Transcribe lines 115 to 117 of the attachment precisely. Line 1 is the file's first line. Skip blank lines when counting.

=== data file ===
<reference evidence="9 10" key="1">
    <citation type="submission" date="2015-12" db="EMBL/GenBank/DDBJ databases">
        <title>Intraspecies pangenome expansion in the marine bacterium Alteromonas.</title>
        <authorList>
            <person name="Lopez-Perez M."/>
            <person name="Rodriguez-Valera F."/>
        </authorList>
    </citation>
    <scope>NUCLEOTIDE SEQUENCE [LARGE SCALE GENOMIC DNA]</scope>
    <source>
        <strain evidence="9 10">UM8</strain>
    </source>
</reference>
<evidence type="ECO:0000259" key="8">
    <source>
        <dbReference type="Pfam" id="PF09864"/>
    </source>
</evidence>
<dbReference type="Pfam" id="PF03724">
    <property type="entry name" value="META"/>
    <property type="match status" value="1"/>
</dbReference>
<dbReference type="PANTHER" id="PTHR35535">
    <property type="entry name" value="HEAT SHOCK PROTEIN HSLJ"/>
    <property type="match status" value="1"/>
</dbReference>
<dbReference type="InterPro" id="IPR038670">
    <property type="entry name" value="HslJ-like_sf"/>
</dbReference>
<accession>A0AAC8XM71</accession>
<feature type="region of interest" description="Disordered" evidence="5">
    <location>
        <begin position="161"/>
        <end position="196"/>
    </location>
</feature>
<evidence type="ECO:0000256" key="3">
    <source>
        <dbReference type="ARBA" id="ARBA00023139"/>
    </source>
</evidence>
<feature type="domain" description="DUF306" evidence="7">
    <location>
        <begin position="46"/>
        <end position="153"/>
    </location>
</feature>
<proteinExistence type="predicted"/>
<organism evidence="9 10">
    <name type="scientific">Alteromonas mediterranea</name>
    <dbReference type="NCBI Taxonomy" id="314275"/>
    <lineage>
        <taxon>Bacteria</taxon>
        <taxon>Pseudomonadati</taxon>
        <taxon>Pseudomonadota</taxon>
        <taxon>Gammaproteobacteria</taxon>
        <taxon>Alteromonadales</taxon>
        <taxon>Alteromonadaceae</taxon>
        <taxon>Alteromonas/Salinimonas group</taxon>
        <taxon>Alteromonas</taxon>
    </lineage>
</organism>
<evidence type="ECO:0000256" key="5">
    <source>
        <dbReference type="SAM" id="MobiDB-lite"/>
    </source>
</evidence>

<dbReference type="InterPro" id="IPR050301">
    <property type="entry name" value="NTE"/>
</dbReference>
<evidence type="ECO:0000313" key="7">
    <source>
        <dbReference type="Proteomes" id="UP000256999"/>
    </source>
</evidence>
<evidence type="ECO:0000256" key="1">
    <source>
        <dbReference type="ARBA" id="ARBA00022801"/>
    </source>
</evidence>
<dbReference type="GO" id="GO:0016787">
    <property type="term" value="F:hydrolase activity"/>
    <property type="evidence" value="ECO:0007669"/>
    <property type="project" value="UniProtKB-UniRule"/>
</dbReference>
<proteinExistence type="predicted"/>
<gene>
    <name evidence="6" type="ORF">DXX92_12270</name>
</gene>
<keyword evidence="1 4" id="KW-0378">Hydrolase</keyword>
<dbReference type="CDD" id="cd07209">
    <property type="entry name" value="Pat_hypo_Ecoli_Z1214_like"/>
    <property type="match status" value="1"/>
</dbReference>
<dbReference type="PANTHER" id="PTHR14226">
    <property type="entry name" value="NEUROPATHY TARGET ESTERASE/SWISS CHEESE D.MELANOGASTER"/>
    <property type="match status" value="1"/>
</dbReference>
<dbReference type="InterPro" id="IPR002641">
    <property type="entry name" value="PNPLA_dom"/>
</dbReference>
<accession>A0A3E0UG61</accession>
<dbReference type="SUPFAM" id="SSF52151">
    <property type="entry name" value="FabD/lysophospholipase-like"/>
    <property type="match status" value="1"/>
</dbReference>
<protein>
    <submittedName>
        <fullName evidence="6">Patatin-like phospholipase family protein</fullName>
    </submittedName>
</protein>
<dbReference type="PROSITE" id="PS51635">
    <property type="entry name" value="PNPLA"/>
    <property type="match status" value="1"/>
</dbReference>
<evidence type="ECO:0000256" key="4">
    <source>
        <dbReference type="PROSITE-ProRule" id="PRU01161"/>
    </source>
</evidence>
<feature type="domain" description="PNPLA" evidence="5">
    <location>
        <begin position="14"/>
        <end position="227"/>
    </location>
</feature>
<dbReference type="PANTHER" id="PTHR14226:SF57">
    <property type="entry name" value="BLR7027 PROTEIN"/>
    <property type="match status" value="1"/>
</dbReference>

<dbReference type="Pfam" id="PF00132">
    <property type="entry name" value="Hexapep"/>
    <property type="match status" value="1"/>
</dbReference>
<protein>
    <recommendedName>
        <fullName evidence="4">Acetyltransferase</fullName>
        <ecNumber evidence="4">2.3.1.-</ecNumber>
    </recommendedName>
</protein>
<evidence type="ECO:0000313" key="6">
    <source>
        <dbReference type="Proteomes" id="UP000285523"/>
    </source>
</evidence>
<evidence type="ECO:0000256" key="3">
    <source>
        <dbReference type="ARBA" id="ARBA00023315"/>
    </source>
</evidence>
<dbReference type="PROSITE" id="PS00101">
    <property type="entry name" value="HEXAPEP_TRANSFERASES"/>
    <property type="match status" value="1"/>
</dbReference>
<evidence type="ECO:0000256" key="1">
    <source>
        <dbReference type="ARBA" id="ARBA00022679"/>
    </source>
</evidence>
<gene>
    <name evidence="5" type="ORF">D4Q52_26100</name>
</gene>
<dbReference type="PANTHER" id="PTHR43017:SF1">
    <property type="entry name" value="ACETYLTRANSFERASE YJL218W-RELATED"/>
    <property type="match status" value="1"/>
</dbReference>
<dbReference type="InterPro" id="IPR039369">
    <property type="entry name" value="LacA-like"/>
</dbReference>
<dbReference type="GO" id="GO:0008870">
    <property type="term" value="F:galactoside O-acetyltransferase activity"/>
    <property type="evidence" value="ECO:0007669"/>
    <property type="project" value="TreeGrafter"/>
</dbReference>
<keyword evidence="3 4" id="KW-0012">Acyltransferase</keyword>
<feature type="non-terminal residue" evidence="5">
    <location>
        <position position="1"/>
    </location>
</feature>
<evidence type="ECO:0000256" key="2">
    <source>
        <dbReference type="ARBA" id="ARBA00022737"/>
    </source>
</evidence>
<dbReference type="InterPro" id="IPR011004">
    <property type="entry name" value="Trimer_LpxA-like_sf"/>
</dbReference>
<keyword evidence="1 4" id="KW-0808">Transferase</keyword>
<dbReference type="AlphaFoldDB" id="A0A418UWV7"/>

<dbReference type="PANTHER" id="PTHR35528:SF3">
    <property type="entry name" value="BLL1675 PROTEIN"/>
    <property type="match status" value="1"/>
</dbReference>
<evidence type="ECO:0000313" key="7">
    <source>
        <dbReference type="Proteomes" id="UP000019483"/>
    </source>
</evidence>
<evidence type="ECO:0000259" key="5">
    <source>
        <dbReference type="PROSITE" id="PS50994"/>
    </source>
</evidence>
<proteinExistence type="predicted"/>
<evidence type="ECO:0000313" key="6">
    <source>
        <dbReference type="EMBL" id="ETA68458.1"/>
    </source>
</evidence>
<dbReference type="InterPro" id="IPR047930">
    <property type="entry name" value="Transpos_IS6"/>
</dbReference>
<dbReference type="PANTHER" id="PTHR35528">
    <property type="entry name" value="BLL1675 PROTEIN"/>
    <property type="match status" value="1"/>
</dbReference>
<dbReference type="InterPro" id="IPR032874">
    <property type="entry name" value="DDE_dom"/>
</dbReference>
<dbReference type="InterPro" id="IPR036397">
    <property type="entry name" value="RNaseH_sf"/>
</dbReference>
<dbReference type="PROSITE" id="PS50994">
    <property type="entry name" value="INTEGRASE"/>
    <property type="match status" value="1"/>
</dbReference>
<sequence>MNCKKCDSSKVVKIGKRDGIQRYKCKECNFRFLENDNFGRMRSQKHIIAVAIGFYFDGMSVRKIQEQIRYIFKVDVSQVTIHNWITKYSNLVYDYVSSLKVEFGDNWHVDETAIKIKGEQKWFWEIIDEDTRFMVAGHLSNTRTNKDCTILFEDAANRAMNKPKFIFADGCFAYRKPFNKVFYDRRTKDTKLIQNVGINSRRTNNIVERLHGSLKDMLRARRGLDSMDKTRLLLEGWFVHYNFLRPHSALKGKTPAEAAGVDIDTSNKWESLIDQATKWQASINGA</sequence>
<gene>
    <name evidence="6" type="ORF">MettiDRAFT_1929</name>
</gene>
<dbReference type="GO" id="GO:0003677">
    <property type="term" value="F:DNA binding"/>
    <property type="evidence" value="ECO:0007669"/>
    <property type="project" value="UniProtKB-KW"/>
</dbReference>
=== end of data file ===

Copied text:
</dbReference>
<evidence type="ECO:0000256" key="4">
    <source>